As programs like NASA's Hubble Space Telescope, Kepler, and TESS continue to provide observations into the properties of exoplanets, scientists are gradually able to put together what certain planets look like, what they are made of, and whether they can be habitable or even populated.
A team of researchers from Arizona State University and the University of Chicago have determined, in a recent report published in The Planetary Science Journal, that, given the right conditions, certain carbon-rich exoplanets could be formed from diamonds and silica.
"These exoplanets are unlike anything in our solar system," said the report's lead author Harrison Allen-Sutter.
As stars and planets are made, they do this from the same gas cloud, so their compositions in bulk are identical. A star with a lower carbon-to-oxygen ratio would have planets like Earth, composed of silicates and oxides with a very low amount of diamond.
Yet exoplanets orbiting stars with a higher ratio of carbon-to-oxygen than our sun are more likely to be rich in carbon. The research team proposed that these carbon-rich exoplanets could turn to diamond and silicate, if water were present, producing a composition rich in diamond.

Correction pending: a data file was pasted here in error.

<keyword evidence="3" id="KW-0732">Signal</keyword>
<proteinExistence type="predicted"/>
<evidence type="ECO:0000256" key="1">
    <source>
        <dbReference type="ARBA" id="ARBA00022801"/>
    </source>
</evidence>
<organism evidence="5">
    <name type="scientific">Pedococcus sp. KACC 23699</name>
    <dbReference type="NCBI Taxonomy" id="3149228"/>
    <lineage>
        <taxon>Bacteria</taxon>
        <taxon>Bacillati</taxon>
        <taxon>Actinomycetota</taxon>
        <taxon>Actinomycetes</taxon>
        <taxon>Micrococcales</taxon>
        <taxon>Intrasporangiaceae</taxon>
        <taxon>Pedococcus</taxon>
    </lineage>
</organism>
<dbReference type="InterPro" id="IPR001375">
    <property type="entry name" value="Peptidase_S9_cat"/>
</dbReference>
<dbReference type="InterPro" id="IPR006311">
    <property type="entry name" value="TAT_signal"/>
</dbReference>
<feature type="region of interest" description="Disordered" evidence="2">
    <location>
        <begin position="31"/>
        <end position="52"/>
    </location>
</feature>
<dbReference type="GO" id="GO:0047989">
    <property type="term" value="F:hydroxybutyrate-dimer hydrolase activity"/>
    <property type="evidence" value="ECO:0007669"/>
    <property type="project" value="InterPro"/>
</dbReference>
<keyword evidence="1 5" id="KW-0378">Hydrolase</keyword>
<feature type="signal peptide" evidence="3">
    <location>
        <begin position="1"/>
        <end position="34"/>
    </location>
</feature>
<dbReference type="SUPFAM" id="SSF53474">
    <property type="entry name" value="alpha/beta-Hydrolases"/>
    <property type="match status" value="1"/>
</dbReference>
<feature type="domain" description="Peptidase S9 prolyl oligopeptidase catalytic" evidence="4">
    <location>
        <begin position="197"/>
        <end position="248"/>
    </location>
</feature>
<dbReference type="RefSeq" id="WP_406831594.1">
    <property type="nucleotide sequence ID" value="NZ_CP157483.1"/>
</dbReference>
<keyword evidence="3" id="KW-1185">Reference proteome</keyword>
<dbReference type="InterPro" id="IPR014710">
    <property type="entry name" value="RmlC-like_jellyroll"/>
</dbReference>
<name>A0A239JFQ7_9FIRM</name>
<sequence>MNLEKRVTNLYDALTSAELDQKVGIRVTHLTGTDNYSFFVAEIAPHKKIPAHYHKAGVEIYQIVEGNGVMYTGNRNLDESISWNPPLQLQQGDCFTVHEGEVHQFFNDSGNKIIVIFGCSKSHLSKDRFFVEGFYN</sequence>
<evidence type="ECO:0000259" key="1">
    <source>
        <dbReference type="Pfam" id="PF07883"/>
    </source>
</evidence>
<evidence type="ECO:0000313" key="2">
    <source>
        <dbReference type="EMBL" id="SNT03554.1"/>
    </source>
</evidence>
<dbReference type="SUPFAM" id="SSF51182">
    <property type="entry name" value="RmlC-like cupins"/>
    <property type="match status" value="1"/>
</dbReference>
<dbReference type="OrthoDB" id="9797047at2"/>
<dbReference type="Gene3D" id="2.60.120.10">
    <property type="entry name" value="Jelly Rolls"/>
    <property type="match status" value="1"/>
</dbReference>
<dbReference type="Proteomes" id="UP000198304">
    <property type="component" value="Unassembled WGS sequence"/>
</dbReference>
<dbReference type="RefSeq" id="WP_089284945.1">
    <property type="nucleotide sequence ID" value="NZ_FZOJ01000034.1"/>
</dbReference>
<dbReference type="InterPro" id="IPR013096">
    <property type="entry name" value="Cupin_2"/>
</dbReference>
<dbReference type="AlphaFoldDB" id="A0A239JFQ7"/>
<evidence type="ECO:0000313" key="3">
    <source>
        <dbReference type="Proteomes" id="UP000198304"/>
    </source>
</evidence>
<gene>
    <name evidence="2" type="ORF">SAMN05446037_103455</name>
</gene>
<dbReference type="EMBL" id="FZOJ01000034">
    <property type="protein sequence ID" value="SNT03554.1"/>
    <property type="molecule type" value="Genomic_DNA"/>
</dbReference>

To validate this theory, the team wanted to use high heat and high pressure to simulate the interior of carbide exoplanets. To do just that, they used diamond-anvil high-pressure cells. Next, they dipped silicon carbide in water and squeezed the sample to very high pressure between diamonds. They then performed laser heating to monitor the reaction between silicon carbide and water, taking X-ray measurements as the laser-heated the sample at high pressures.
As they expected, the silicon carbide reacted with water and formed into diamonds and silica, through high heat and pressure.
So far, on other planets, we have not discovered life, but the search continues. In space and on Earth, planetary scientists and astrobiologists are using advanced tools to identify planets with the right properties and the right place around their stars where life could occur.
However, for carbon-rich planets, which are the subject of this research, they possibly don't have the properties required for life.
Though Earth is geologically active (an indication of habitability), the findings of this study suggest that carbon-rich planets are too hard to be geologically active, and this lack of geological action will render the uninhabitable atmospheric composition. Atmospheres are vital to life as it provides us with clean oxygen, protection from the harsh space atmosphere, and even pressure to create liquid water.
Regardless of habitability, this is yet another step to help us understand and classify our ever-increasing and growing exoplanet observations.